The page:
Allocation: Randomized
Intervention Model: Crossover Assignment
Masking: None (Open Label)
Primary Purpose: Basic Science
Official Title: THE RELATIONSHIP BETWEEN BODY COMPOSITION AND GROWTH HORMONE, SIRT SIGNALING, PROTEIN TURNOVER AND INSULIN SENSITIVITY. Studies of Signaling Pathways in Fat and Muscle, and Turnover of Protein, Sugar and Fat After Stimulation With Growth Hormone and During Fasting in Lean and Obese Subjects
Study Start Date : January 2011
Primary Completion Date : December 2013
Study Completion Date : December 2013

Resource links provided by the National Library of Medicine

MedlinePlus related topics: Hormones
U.S. FDA Resources

Arms and Interventions

Arm Intervention/treatment
Experimental: 72 hour fast Behavioral: 72 hour fast
The participants will be fasting 72 hours prior to the start of the study day, drinking water is allowed.
Experimental: 12 hours fast Behavioral: control, 12 hour fast
The 12 hour fast will be used as a basic metabolic control
Experimental: 12 hour fast, growth hormone bolus Drug: Growth hormone
Genotropin bolus(0,005 mg/kg over 20 min.) will be administered at the beginning of the study day after a 12 hour fast.
Experimental: 72 hour fast, inhibition of lipolysis Drug: Olbetam

The participants will be fasting 72 hours prior to the start of the study day, drinking water is allowed.

During the last 12 hours of fasting and the study day lipolysis will be inhibited with one tablet of olbetam 250 mg every 4 hours.



Outcome Measures

Primary Outcome Measures :
  1. Measurements of changes in metabolism [ Time Frame: 6 hours ]
    Measurements of the switch to lipid metabolism during fasting in lean and obese human subjects.


Secondary Outcome Measures :
  1. Signaling pathways in muscle and fat tissue involved in regulation of metabolism [ Time Frame: 6 hours ]
    Protein and gene-exspression, phosphorylation and acetylation of specific proteins involved in lipid-, glucose and protein metabolism.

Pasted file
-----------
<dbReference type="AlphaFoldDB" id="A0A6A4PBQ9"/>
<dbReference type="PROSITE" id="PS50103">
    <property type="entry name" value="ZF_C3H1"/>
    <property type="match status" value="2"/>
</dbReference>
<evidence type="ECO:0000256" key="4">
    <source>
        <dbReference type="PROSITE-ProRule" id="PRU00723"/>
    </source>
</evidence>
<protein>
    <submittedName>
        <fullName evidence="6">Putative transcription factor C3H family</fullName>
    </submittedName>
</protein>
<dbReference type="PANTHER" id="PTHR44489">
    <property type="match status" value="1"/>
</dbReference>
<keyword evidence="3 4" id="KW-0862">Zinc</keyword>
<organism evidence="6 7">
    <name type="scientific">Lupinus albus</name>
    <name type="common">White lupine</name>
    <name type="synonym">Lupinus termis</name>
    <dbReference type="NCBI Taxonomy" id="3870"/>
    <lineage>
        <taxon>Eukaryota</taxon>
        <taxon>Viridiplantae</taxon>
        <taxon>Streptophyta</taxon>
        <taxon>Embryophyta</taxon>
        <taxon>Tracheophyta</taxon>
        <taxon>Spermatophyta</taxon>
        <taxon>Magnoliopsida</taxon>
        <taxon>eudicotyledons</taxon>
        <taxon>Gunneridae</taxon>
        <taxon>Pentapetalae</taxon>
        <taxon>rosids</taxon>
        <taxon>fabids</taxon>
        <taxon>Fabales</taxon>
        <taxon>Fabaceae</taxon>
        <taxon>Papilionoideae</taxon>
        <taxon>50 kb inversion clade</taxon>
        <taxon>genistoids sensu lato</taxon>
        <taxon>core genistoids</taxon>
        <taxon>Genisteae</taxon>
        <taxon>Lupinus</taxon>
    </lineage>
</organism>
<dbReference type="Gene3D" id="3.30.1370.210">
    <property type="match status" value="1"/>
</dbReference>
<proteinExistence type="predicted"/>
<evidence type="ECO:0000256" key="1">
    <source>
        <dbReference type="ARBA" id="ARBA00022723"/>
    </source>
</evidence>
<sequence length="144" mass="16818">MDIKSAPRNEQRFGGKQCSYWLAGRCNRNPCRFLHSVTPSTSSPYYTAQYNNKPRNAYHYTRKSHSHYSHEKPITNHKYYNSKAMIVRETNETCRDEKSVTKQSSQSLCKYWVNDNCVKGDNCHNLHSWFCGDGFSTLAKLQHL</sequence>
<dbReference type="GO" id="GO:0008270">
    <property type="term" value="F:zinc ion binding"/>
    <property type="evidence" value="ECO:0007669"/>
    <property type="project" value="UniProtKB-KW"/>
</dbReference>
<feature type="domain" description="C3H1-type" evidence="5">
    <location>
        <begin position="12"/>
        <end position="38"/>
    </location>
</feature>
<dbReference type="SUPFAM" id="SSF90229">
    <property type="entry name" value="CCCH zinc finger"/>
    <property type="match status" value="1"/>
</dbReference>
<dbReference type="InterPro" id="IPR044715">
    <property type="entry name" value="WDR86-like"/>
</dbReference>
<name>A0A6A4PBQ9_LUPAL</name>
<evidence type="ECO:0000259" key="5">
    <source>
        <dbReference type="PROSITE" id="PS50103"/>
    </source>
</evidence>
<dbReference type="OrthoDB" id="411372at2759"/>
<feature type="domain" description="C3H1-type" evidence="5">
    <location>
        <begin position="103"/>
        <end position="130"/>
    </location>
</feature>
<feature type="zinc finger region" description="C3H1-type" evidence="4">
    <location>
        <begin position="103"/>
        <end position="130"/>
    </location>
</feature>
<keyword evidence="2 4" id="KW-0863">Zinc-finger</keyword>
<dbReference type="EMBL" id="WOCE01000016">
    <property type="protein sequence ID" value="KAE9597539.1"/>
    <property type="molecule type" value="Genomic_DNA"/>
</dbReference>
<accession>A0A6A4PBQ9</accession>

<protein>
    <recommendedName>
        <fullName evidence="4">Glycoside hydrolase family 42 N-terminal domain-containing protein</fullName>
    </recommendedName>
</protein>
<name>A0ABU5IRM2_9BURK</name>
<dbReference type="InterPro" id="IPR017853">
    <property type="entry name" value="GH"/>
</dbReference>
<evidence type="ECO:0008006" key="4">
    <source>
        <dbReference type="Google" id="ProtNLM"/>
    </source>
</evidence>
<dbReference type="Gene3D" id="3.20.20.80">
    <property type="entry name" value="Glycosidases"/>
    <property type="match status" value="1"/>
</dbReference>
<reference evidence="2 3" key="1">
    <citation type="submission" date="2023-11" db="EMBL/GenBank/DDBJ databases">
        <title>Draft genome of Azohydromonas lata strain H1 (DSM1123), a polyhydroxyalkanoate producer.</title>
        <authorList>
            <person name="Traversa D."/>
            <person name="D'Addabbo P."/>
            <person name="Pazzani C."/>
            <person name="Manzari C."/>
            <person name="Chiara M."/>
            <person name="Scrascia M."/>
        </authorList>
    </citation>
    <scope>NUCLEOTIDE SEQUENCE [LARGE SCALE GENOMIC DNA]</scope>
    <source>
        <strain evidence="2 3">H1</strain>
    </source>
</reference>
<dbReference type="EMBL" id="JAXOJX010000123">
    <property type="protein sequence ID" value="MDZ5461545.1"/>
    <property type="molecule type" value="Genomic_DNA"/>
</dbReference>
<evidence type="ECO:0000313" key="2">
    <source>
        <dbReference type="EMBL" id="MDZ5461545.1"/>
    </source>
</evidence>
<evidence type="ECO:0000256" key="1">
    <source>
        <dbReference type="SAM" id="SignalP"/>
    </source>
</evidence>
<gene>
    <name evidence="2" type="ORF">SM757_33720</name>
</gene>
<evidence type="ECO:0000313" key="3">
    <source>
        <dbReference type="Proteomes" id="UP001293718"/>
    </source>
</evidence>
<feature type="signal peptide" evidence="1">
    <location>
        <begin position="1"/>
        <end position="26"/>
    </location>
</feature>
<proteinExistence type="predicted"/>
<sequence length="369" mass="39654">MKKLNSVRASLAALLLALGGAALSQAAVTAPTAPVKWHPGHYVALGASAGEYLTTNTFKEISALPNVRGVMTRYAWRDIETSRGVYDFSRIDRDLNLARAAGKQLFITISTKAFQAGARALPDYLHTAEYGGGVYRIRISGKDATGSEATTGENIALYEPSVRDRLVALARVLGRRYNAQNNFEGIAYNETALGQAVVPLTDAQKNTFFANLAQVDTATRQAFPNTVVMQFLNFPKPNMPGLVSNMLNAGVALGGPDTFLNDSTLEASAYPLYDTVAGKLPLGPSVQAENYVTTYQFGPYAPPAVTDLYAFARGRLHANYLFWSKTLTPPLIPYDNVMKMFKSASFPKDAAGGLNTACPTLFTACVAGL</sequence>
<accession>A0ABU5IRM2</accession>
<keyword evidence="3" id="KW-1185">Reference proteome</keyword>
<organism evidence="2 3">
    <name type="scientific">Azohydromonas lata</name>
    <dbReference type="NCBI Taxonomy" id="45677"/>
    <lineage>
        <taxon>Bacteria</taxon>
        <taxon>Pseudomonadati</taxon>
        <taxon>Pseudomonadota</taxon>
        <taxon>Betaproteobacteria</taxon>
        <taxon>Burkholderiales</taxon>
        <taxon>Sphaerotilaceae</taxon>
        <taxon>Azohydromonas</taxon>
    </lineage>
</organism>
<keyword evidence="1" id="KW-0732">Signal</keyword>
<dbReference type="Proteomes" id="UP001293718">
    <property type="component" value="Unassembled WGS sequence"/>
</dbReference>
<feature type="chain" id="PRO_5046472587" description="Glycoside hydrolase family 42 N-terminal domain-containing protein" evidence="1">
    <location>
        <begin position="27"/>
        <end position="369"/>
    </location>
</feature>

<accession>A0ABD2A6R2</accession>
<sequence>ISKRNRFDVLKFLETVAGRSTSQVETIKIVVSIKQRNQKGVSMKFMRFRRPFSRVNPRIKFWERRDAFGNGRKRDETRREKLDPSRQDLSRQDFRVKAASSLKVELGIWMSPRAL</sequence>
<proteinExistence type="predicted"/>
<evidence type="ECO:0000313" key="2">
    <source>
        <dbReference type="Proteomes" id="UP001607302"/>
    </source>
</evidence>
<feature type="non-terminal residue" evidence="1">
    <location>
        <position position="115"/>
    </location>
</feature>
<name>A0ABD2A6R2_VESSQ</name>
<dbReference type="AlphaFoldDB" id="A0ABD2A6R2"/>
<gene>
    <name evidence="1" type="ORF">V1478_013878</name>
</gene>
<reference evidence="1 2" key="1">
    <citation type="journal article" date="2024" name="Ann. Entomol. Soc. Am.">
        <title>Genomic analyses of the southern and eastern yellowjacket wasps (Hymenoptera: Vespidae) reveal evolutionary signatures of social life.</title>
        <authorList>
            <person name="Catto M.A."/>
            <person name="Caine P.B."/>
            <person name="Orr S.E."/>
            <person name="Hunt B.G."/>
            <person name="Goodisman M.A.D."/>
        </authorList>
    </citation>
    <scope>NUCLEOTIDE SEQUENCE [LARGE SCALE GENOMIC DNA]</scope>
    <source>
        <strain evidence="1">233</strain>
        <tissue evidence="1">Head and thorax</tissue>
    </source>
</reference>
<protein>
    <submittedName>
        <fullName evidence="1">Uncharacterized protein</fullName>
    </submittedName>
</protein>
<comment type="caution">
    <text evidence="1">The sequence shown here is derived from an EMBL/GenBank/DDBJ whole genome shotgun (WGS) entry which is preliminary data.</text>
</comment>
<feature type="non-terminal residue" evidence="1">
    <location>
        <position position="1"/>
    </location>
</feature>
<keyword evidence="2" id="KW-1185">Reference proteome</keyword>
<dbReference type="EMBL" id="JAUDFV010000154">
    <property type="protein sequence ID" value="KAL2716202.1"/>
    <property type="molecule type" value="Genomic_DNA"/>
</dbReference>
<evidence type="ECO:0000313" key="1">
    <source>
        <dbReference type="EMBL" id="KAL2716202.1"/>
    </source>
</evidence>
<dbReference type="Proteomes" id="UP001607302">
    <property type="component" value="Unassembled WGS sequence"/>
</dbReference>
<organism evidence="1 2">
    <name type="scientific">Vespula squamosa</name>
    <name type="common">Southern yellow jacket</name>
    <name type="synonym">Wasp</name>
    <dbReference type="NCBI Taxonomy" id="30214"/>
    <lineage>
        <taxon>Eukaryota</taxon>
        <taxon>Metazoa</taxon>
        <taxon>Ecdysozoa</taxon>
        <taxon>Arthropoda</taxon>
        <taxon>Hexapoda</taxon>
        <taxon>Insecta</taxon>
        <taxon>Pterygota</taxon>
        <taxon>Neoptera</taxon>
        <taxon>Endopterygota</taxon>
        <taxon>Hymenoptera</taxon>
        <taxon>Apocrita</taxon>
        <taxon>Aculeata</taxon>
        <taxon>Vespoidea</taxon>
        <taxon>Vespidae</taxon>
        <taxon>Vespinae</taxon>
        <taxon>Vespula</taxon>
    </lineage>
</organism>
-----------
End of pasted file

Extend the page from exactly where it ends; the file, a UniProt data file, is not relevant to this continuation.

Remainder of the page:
Eligibility Criteria

Information from the National Library of Medicine

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Ages Eligible for Study:   20 Years to 35 Years   (Adult)
Sexes Eligible for Study:   Male
Accepts Healthy Volunteers:   Yes
Criteria

Inclusion Criteria:

  • healthy lean (BMI19-25) and healthy obese (BMI 32-40) men
  • written consent before study start

Exclusion Criteria:

  • known medical conditions
  • any medication
Contacts and Locations

Information from the National Library of Medicine

To learn more about this study, you or your doctor may contact the study research staff using the contact information provided by the sponsor.

Please refer to this study by its ClinicalTrials.gov identifier (NCT number): NCT01299831


Locations
Denmark
Department of medical endocrinology, University Hospital of Aarhus
Aarhus, Denmark, 8000
Sponsors and Collaborators
University of Aarhus
Aarhus University Hospital
More Information

Responsible Party: University of Aarhus
ClinicalTrials.gov Identifier: NCT01299831     History of Changes
Other Study ID Numbers: M-2010082
First Posted: February 18, 2011    Key Record Dates
Last Update Posted: May 26, 2014
Last Verified: May 2014

Additional relevant MeSH terms:
Insulin Resistance
Hyperinsulinism
Glucose Metabolism Disorders
Metabolic Diseases
Hormones
Insulin
Acipimox
Hormones, Hormone Substitutes, and Hormone Antagonists
Physiological Effects of Drugs
Hypoglycemic Agents
Hypolipidemic Agents
Antimetabolites
Molecular Mechanisms of Pharmacological Action
Lipid Regulating Agents